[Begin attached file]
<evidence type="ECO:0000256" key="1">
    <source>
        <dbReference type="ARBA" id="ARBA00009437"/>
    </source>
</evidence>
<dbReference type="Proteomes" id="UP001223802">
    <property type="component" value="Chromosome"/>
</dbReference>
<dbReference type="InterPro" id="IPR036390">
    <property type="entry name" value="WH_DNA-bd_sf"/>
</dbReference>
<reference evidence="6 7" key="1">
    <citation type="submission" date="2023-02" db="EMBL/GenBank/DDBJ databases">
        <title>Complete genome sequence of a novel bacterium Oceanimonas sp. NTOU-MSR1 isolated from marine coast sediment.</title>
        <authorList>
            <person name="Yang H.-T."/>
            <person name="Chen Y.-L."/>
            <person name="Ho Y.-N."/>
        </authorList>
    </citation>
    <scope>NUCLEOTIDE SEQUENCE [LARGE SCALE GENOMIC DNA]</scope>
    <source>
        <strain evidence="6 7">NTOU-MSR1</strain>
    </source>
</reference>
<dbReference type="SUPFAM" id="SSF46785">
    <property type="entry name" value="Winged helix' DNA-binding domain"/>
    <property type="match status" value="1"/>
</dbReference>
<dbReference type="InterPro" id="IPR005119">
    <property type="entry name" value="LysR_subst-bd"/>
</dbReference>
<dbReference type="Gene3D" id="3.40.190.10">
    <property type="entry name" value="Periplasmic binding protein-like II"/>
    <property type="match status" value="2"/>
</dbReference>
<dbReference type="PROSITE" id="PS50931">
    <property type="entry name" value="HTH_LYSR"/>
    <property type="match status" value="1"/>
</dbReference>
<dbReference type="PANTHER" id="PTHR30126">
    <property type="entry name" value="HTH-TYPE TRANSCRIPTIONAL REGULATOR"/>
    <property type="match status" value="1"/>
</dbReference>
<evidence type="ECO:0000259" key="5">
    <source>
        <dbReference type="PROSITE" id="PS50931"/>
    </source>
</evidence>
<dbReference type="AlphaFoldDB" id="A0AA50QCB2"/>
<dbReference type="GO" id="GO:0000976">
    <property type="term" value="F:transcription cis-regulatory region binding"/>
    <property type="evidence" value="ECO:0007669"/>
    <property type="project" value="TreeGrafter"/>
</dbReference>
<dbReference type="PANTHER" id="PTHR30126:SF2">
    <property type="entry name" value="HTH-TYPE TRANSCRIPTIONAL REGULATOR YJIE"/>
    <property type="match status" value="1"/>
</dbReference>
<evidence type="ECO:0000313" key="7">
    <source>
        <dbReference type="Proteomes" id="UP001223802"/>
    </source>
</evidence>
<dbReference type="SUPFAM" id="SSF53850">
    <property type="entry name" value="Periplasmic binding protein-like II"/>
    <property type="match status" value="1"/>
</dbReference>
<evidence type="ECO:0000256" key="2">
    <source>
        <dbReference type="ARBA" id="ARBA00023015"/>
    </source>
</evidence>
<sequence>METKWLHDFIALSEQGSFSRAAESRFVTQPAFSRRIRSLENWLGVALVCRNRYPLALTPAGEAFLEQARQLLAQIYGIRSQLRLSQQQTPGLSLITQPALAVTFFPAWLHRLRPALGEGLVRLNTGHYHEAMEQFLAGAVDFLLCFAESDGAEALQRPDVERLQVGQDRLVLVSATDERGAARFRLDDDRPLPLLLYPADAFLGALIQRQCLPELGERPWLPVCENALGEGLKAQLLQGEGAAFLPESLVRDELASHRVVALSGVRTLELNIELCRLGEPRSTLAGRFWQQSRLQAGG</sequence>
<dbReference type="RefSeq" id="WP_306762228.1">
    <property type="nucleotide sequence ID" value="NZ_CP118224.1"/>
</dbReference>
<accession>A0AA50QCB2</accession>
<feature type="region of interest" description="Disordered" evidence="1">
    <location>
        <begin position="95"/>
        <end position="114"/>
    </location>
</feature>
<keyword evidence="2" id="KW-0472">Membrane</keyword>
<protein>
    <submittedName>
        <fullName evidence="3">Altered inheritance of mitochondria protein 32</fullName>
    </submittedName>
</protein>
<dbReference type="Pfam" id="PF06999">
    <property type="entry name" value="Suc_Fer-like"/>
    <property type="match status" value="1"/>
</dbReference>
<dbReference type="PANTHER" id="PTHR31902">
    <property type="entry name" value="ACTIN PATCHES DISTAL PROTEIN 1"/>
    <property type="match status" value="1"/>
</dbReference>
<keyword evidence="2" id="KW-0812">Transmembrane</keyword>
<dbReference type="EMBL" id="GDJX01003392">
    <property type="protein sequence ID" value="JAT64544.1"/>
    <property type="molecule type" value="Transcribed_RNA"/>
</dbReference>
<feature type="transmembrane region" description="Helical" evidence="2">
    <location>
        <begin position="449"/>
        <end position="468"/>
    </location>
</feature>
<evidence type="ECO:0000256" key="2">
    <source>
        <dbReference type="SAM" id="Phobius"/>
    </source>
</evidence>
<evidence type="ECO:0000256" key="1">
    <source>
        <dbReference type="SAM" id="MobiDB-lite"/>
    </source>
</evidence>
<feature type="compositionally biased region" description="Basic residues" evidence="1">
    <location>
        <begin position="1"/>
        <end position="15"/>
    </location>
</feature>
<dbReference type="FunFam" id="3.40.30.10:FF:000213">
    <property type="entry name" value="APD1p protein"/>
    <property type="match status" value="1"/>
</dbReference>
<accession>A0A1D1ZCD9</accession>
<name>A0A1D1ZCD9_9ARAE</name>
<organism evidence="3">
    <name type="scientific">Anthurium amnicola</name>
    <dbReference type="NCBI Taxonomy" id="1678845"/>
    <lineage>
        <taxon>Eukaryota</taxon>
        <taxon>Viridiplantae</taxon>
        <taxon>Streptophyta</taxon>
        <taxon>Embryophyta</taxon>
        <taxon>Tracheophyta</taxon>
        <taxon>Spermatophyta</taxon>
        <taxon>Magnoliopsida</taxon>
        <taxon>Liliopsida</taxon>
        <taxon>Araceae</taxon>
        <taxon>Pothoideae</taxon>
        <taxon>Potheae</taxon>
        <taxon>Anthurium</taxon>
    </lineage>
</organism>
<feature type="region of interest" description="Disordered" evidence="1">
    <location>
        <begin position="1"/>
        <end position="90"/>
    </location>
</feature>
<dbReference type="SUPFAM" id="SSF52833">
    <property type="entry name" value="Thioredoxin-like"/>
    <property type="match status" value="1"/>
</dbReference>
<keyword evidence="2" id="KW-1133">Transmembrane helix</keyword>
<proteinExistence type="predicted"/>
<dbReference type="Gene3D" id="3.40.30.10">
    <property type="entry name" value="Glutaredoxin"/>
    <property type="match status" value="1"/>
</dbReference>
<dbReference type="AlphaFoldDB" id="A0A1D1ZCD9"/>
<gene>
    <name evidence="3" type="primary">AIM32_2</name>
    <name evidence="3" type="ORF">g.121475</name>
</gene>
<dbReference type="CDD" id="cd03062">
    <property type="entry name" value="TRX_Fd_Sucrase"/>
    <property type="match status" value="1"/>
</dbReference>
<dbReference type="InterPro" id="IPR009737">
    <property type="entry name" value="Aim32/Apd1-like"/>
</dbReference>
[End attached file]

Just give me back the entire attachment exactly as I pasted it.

<evidence type="ECO:0000256" key="1">
    <source>
        <dbReference type="ARBA" id="ARBA00009437"/>
    </source>
</evidence>
<dbReference type="Proteomes" id="UP001223802">
    <property type="component" value="Chromosome"/>
</dbReference>
<dbReference type="InterPro" id="IPR036390">
    <property type="entry name" value="WH_DNA-bd_sf"/>
</dbReference>
<reference evidence="6 7" key="1">
    <citation type="submission" date="2023-02" db="EMBL/GenBank/DDBJ databases">
        <title>Complete genome sequence of a novel bacterium Oceanimonas sp. NTOU-MSR1 isolated from marine coast sediment.</title>
        <authorList>
            <person name="Yang H.-T."/>
            <person name="Chen Y.-L."/>
            <person name="Ho Y.-N."/>
        </authorList>
    </citation>
    <scope>NUCLEOTIDE SEQUENCE [LARGE SCALE GENOMIC DNA]</scope>
    <source>
        <strain evidence="6 7">NTOU-MSR1</strain>
    </source>
</reference>
<dbReference type="SUPFAM" id="SSF46785">
    <property type="entry name" value="Winged helix' DNA-binding domain"/>
    <property type="match status" value="1"/>
</dbReference>
<dbReference type="InterPro" id="IPR005119">
    <property type="entry name" value="LysR_subst-bd"/>
</dbReference>
<dbReference type="Gene3D" id="3.40.190.10">
    <property type="entry name" value="Periplasmic binding protein-like II"/>
    <property type="match status" value="2"/>
</dbReference>
<dbReference type="PROSITE" id="PS50931">
    <property type="entry name" value="HTH_LYSR"/>
    <property type="match status" value="1"/>
</dbReference>
<dbReference type="PANTHER" id="PTHR30126">
    <property type="entry name" value="HTH-TYPE TRANSCRIPTIONAL REGULATOR"/>
    <property type="match status" value="1"/>
</dbReference>
<evidence type="ECO:0000259" key="5">
    <source>
        <dbReference type="PROSITE" id="PS50931"/>
    </source>
</evidence>
<dbReference type="AlphaFoldDB" id="A0AA50QCB2"/>
<dbReference type="GO" id="GO:0000976">
    <property type="term" value="F:transcription cis-regulatory region binding"/>
    <property type="evidence" value="ECO:0007669"/>
    <property type="project" value="TreeGrafter"/>
</dbReference>
<dbReference type="PANTHER" id="PTHR30126:SF2">
    <property type="entry name" value="HTH-TYPE TRANSCRIPTIONAL REGULATOR YJIE"/>
    <property type="match status" value="1"/>
</dbReference>
<evidence type="ECO:0000313" key="7">
    <source>
        <dbReference type="Proteomes" id="UP001223802"/>
    </source>
</evidence>
<dbReference type="SUPFAM" id="SSF53850">
    <property type="entry name" value="Periplasmic binding protein-like II"/>
    <property type="match status" value="1"/>
</dbReference>
<evidence type="ECO:0000256" key="2">
    <source>
        <dbReference type="ARBA" id="ARBA00023015"/>
    </source>
</evidence>
<sequence>METKWLHDFIALSEQGSFSRAAESRFVTQPAFSRRIRSLENWLGVALVCRNRYPLALTPAGEAFLEQARQLLAQIYGIRSQLRLSQQQTPGLSLITQPALAVTFFPAWLHRLRPALGEGLVRLNTGHYHEAMEQFLAGAVDFLLCFAESDGAEALQRPDVERLQVGQDRLVLVSATDERGAARFRLDDDRPLPLLLYPADAFLGALIQRQCLPELGERPWLPVCENALGEGLKAQLLQGEGAAFLPESLVRDELASHRVVALSGVRTLELNIELCRLGEPRSTLAGRFWQQSRLQAGG</sequence>
<dbReference type="RefSeq" id="WP_306762228.1">
    <property type="nucleotide sequence ID" value="NZ_CP118224.1"/>
</dbReference>
<accession>A0AA50QCB2</accession>
<feature type="region of interest" description="Disordered" evidence="1">
    <location>
        <begin position="95"/>
        <end position="114"/>
    </location>
</feature>
<keyword evidence="2" id="KW-0472">Membrane</keyword>
<protein>
    <submittedName>
        <fullName evidence="3">Altered inheritance of mitochondria protein 32</fullName>
    </submittedName>
</protein>
<dbReference type="Pfam" id="PF06999">
    <property type="entry name" value="Suc_Fer-like"/>
    <property type="match status" value="1"/>
</dbReference>
<dbReference type="PANTHER" id="PTHR31902">
    <property type="entry name" value="ACTIN PATCHES DISTAL PROTEIN 1"/>
    <property type="match status" value="1"/>
</dbReference>
<keyword evidence="2" id="KW-0812">Transmembrane</keyword>
<dbReference type="EMBL" id="GDJX01003392">
    <property type="protein sequence ID" value="JAT64544.1"/>
    <property type="molecule type" value="Transcribed_RNA"/>
</dbReference>
<feature type="transmembrane region" description="Helical" evidence="2">
    <location>
        <begin position="449"/>
        <end position="468"/>
    </location>
</feature>
<evidence type="ECO:0000256" key="2">
    <source>
        <dbReference type="SAM" id="Phobius"/>
    </source>
</evidence>
<evidence type="ECO:0000256" key="1">
    <source>
        <dbReference type="SAM" id="MobiDB-lite"/>
    </source>
</evidence>
<feature type="compositionally biased region" description="Basic residues" evidence="1">
    <location>
        <begin position="1"/>
        <end position="15"/>
    </location>
</feature>
<dbReference type="FunFam" id="3.40.30.10:FF:000213">
    <property type="entry name" value="APD1p protein"/>
    <property type="match status" value="1"/>
</dbReference>
<accession>A0A1D1ZCD9</accession>
<name>A0A1D1ZCD9_9ARAE</name>
<organism evidence="3">
    <name type="scientific">Anthurium amnicola</name>
    <dbReference type="NCBI Taxonomy" id="1678845"/>
    <lineage>
        <taxon>Eukaryota</taxon>
        <taxon>Viridiplantae</taxon>
        <taxon>Streptophyta</taxon>
        <taxon>Embryophyta</taxon>
        <taxon>Tracheophyta</taxon>
        <taxon>Spermatophyta</taxon>
        <taxon>Magnoliopsida</taxon>
        <taxon>Liliopsida</taxon>
        <taxon>Araceae</taxon>
        <taxon>Pothoideae</taxon>
        <taxon>Potheae</taxon>
        <taxon>Anthurium</taxon>
    </lineage>
</organism>
<feature type="region of interest" description="Disordered" evidence="1">
    <location>
        <begin position="1"/>
        <end position="90"/>
    </location>
</feature>
<dbReference type="SUPFAM" id="SSF52833">
    <property type="entry name" value="Thioredoxin-like"/>
    <property type="match status" value="1"/>
</dbReference>
<keyword evidence="2" id="KW-1133">Transmembrane helix</keyword>
<proteinExistence type="predicted"/>
<dbReference type="Gene3D" id="3.40.30.10">
    <property type="entry name" value="Glutaredoxin"/>
    <property type="match status" value="1"/>
</dbReference>
<dbReference type="AlphaFoldDB" id="A0A1D1ZCD9"/>
<gene>
    <name evidence="3" type="primary">AIM32_2</name>
    <name evidence="3" type="ORF">g.121475</name>
</gene>
<dbReference type="CDD" id="cd03062">
    <property type="entry name" value="TRX_Fd_Sucrase"/>
    <property type="match status" value="1"/>
</dbReference>
<dbReference type="InterPro" id="IPR009737">
    <property type="entry name" value="Aim32/Apd1-like"/>
</dbReference>